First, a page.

•Alltech Arena is usually empty and quiet. Find a spot where there are no huge distractions.  Vendors, popular food stands and in-gates will all attract crowds you want to avoid. Normally, we will sit on the opposite side from the in-gate or on one of the long sides at the top. Make sure to schedule homework so it doesn’t line up with a big class such as a Grand Prix, Hunter Derby or any Finals that will have a lot of spectators.

A horse show competitor tries to find time in-between her rounds. Photo by TPH Intern Katie Lenkart.

The National Equestrian Center

Talkative friends pass by the bleachers, concession stands are noisy and the wifi is spotty back in the barn aisles. So where do you get homework done when competing at the National Equestrian Center? Our favorites:

•The skybox. The skybox is filled with tons of round tables, so there is plenty of space to sit down and spread out the hundreds of pounds of books and textbooks you’re forced to carry around. Another plus is that it is always quiet, making concentration and productivity so much better. The skybox is located above the lobby and the wifi router is in the lobby (look at us, bringing you the best tips ever), so you’ll get a good internet connection. Additionally, there are plenty of accessible outlets, so it’s easy to plug in your dying laptop or cell phone. One of the coolest things about the skybox, though, is that it overlooks the main indoor ring. You never have to worry about missing your friend show because you can see their round from your own quiet bubble, then go right back to studying. If you desperately need to crank out the book work, grab a snack and head to the skybox through the staircase in the corner of the lobby – you’ll always get your work done there.

Palm Beach International Equestrian Center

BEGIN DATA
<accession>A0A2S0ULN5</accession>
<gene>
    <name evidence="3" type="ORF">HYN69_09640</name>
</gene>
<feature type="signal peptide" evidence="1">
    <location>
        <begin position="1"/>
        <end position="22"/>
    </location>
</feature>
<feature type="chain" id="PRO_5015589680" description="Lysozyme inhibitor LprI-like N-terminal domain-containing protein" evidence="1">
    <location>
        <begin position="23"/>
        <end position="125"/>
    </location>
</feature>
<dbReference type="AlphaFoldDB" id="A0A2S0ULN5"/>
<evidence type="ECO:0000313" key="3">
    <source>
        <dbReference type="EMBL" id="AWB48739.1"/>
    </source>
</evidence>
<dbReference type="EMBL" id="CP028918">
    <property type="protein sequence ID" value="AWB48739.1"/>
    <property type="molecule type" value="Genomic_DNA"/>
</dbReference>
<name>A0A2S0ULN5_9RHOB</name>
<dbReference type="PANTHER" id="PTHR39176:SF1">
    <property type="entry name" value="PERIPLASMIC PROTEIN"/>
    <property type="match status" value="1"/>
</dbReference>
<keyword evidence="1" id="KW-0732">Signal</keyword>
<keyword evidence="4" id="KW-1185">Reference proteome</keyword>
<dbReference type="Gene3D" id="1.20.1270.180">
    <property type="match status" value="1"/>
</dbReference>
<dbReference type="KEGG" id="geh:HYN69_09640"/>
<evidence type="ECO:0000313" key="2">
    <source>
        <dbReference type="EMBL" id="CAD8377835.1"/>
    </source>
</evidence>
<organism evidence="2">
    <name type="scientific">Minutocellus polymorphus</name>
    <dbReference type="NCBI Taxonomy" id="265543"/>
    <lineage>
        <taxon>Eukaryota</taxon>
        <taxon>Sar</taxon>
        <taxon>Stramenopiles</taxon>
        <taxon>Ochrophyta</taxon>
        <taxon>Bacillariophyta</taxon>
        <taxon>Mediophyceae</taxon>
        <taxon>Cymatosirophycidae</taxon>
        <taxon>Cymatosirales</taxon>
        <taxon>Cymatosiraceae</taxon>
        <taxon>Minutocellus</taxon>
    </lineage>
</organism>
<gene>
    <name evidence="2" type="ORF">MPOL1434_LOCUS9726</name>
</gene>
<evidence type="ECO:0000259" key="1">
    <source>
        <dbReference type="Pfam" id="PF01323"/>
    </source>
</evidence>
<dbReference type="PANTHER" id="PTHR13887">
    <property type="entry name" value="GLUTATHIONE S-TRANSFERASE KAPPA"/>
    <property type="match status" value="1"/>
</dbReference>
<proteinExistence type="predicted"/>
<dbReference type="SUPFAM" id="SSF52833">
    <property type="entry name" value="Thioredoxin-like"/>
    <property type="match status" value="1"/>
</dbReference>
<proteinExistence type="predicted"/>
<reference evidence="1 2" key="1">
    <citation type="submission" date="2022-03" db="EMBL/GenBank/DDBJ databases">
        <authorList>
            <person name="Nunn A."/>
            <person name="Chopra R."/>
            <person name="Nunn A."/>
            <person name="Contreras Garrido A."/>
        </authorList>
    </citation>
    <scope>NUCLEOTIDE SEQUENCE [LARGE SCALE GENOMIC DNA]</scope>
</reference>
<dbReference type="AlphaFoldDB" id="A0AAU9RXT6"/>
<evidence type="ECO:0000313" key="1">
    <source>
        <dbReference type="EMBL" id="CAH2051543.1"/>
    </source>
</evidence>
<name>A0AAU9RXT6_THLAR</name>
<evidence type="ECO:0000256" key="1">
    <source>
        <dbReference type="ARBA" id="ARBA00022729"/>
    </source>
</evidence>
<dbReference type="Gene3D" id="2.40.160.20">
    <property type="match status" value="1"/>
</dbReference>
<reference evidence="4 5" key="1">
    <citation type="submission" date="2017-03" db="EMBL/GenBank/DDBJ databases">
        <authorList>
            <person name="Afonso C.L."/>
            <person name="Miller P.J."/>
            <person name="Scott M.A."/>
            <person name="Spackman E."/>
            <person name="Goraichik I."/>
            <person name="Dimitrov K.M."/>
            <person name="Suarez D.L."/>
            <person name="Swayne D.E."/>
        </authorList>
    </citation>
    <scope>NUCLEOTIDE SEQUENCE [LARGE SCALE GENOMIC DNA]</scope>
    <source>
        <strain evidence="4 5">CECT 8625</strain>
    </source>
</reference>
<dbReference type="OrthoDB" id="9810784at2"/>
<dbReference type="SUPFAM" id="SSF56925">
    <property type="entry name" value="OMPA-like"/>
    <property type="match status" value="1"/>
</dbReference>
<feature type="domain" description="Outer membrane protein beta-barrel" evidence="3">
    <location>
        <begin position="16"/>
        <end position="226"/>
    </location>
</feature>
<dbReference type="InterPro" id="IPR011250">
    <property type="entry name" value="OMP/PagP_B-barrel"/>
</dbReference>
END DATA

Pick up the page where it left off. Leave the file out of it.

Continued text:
The Winter Equestrian Festival (WEF) hosts one of the largest horse shows in the world. Over January, February, and March, 12 weeks of non-stop showing take place. However, those who go to school all find themselves in one tough situation: How do I study and do my homework in all this commotion? Here are some places we have found ideal for studying:

•The International Ring has hundreds of stadium seats and even more chairs along the upstairs perimeter. For most of the day, these tables aren’t very busy and are quiet. The International Ring is also at the center of WEF so it isn’t very far from the stables and isn’t a bad walk. Some specific places are the bleachers (any spot), the International Club, the Tiki Hut, spaces above the Grand Hunter ring and the benches by the Galleria.

•Restaurants around WEF include Tito’s Tacos, Nathalie’s and the Tiki Hut. All of these places have nice chairs and tables to study. Like the International Ring, most of the time these places are relatively empty and tranquil.

Exhibitor spending her free time reading at the horse show. Photo by Piper Klemm.

•The barn set up is always a good study nook. It’s not too busy and the barn will also be close to the announcements, so you don’t miss your class. In the typical ‘hurry up and wait’ situation, your supplies are close by so you can easily get ready to either horseshow or do homework.